by Djuna Barnes
1992, originally published 1928 • 91 pages • Dalkey Archive Press
This is what I was reading when the Supreme Court of the United States (I will never say SCOTUS, because it makes me giggle like a twelve year old) ruled that same-sex marriage was constitutional on June 26th. I’ve talked a little about how I, a pretty quiet nerdly type who occasionally transforms into the hissing GOTH QUEEN OF THE INTROVERTS at the drop of a hat, often feel alienated from mainstream queer culture because I don’t like to party, drink, or stay out late. (This is why events like FlameCon are so incredibly important to me.) But what a time for pride and Pride. Watching the New York Pride March make its thundering way south on Fifth Avenue out of a foggy, rainy morning felt like watching us all march out of history.
Which is, of course, where we’ve been this whole time. Reading loosely over the dissenting opinions of the court, I was miffed to discover the age-old argument that same-sex marriage is a something brand new and totally alien to the human concept of matrimony. (Which also smacks of the strange idea that queer folk were invented in the seventies.) I’d like to point everyone to the late medieval French practice of affrèrement (“brother-making”), which was used to unite property owners (so, dudes) who wanted to pool their resources, which was the basic concept of marriage for most of human history. The idea was that it would be used for literal brothers who needed certain legal rights (i.e., sharing property and becoming each other’s legal heirs). But the idea that two men wouldn’t have used it in the context of a loving relationship is absurd. I point you to Wikipedia for more information on same-sex unions in other cultures.
It’s important to know your queer history, In any case, I often find my link to the queer community at large through queer history, be it recentering Oscar Wilde as a queer icon, swooning at the dashing adventures of La Maupin, or overly identifying with Natalie Clifford Barney. I mean, come on, an entire salon of lesbian women (except for Mina Loy, whom they considered their token heterosexual) writing extensively, rolling their eyes at the sausage fest that was L’Académie française and starting their own, and generally raising hell through Paris in the early twentieth century? Perfection.
Djuna Barnes wrote Ladies Almanack in 1928, to cheer up her lover Thelma Wood while she was in the hospital. Despite being a very pointed parody of their social circle in Restorian English (instead of French), it nonetheless found some popularity outside of said circle. The Darantiere Press (which, incidentally, also published Ulysses) put out a small run that was sold by word of mouth.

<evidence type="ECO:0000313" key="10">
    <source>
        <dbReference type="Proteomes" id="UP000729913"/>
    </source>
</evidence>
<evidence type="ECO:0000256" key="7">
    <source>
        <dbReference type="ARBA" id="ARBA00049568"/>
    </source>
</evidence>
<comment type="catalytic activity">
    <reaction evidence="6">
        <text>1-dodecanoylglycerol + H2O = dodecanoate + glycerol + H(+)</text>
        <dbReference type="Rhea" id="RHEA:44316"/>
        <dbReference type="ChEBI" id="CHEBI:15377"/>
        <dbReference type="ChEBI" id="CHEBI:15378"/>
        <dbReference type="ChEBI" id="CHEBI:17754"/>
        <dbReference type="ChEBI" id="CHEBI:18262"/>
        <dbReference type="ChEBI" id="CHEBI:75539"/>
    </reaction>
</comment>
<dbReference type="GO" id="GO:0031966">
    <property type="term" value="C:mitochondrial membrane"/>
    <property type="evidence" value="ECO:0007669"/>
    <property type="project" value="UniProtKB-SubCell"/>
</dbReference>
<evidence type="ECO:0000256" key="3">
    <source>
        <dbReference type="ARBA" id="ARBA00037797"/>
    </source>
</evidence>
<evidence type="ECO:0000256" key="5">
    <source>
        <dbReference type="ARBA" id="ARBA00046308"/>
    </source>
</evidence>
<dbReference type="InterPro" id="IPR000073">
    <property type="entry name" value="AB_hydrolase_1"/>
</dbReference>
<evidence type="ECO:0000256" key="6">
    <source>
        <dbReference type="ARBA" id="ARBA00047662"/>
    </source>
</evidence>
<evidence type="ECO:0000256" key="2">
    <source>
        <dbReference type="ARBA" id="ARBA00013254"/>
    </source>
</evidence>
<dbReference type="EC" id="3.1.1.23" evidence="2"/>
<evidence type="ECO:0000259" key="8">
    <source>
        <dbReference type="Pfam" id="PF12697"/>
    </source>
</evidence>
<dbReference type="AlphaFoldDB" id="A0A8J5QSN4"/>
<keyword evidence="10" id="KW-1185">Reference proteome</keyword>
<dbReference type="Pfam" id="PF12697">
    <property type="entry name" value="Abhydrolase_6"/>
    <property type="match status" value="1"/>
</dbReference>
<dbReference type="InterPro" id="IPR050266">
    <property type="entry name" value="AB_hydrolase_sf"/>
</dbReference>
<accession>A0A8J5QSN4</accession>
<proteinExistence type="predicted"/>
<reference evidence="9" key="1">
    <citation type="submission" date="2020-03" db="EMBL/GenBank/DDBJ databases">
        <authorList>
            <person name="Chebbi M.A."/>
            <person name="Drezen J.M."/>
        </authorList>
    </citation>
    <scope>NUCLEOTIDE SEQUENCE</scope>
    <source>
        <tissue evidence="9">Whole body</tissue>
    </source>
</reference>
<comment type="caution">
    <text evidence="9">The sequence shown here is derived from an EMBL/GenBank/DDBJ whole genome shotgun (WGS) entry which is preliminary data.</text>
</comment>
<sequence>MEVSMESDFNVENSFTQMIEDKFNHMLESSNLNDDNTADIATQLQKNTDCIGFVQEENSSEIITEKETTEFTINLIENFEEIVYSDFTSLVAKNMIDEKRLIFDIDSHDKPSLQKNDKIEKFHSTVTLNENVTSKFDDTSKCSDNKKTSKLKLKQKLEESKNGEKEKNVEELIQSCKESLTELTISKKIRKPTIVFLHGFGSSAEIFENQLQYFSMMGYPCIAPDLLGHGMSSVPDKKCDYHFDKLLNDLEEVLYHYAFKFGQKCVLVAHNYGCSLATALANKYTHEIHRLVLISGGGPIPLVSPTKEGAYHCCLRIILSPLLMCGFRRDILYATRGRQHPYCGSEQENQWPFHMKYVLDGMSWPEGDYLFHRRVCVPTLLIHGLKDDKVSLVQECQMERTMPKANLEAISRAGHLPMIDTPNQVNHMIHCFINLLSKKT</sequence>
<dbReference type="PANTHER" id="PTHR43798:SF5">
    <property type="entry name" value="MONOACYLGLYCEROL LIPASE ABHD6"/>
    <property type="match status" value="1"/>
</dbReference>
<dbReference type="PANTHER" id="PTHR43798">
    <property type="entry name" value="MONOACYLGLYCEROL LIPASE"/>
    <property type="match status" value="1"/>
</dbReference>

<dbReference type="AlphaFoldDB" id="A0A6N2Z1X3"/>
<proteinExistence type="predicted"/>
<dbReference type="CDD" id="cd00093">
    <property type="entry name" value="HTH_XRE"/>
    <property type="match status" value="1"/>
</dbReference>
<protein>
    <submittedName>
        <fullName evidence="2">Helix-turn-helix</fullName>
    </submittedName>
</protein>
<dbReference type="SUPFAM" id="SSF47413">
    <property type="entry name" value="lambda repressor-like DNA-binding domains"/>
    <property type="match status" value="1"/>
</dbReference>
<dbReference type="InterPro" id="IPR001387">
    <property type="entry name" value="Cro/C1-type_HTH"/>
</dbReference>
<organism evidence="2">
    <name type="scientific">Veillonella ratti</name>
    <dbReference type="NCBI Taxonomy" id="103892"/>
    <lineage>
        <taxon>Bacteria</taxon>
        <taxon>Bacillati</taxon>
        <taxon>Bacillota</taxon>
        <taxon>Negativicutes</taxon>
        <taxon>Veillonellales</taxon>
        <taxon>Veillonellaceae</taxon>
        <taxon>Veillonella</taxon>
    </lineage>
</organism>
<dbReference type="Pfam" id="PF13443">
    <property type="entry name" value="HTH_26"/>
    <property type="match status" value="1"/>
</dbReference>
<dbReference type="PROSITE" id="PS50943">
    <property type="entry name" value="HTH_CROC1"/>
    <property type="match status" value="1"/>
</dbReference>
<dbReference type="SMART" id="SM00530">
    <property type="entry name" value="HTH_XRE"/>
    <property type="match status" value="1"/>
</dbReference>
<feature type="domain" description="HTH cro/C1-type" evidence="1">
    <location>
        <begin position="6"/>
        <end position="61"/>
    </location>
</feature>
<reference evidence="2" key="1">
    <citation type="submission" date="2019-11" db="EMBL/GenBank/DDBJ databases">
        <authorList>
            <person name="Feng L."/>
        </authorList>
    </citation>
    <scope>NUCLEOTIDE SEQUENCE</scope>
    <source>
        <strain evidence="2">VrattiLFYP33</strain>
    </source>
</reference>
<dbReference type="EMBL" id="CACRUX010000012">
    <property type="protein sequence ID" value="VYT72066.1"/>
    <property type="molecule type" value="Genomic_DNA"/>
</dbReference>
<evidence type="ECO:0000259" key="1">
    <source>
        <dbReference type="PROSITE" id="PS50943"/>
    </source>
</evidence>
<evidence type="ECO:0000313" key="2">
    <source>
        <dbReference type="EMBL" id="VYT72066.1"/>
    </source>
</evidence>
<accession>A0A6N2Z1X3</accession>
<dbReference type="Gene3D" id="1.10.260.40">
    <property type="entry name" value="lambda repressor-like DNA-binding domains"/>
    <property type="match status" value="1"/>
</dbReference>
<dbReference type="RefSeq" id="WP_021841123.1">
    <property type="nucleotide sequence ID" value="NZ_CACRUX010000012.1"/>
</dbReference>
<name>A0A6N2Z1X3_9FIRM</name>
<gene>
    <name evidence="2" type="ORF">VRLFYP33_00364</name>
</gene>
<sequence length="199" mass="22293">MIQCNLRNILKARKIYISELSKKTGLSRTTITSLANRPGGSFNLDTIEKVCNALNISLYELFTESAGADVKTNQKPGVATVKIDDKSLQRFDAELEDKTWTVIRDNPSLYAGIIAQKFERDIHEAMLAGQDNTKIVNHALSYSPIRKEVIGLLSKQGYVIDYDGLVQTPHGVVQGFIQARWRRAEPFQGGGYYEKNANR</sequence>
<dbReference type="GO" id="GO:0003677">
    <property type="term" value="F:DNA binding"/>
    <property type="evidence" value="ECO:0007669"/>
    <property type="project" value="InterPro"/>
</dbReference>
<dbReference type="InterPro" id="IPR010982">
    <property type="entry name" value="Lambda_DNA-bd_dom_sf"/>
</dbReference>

It’s not hard to see the little text’s wider appeal. As many in-jokes as there are (Natalie Barney’s personal copy was annotated with a list of which character presented which woman) and as inscrutable as the language can be (probably moreso for me than for 1920s Parisians), it’s just so nice to see a group of queer women talking about and joking about their lives. One column features Barnes explaining that “Women with a Difference” were born after all the astrological signs (all female, of course) had a wild orgy and managed to give birth to the first lesbian as a unit. Dame Musset, the Barney analogue, has a section where she complains about how it used to be so rewarded to seduce closeted women; now girls are after her because being into girls is so fashionable nowadays. British women wonder why on earth same-sex marriage hasn’t become legalized in order to make women accountable. Tea is taken, the proper way to declare one’s love is considered, and Doll Furious (Dolly Wilde, as well my new roller derby name) turns up in Dame Musset’s bed.
And they, too, are sensitive to the utility of knowing one’s queer history. Barnes references Sappho—somewhat disappointed in her methods and choices of women, but nonetheless delighted at the respect afforded her. But more important is a reference to the lack of queer history that they have access to: “…how much Luck and how much Cunning this was on the part of the Outrunners in the Thickets of prehistoric proability, none can say, for doubt me not but from Fish to Man there has been much Back-mating and Front to Front, though only a Twitter of it comes out of the Past” (43). That just makes me more grateful that, all things considered, I’m a modern—and Modern, in Barnes’ characterization—woman. I am infinitely glad that these women are my history.
I rented this book from the public library.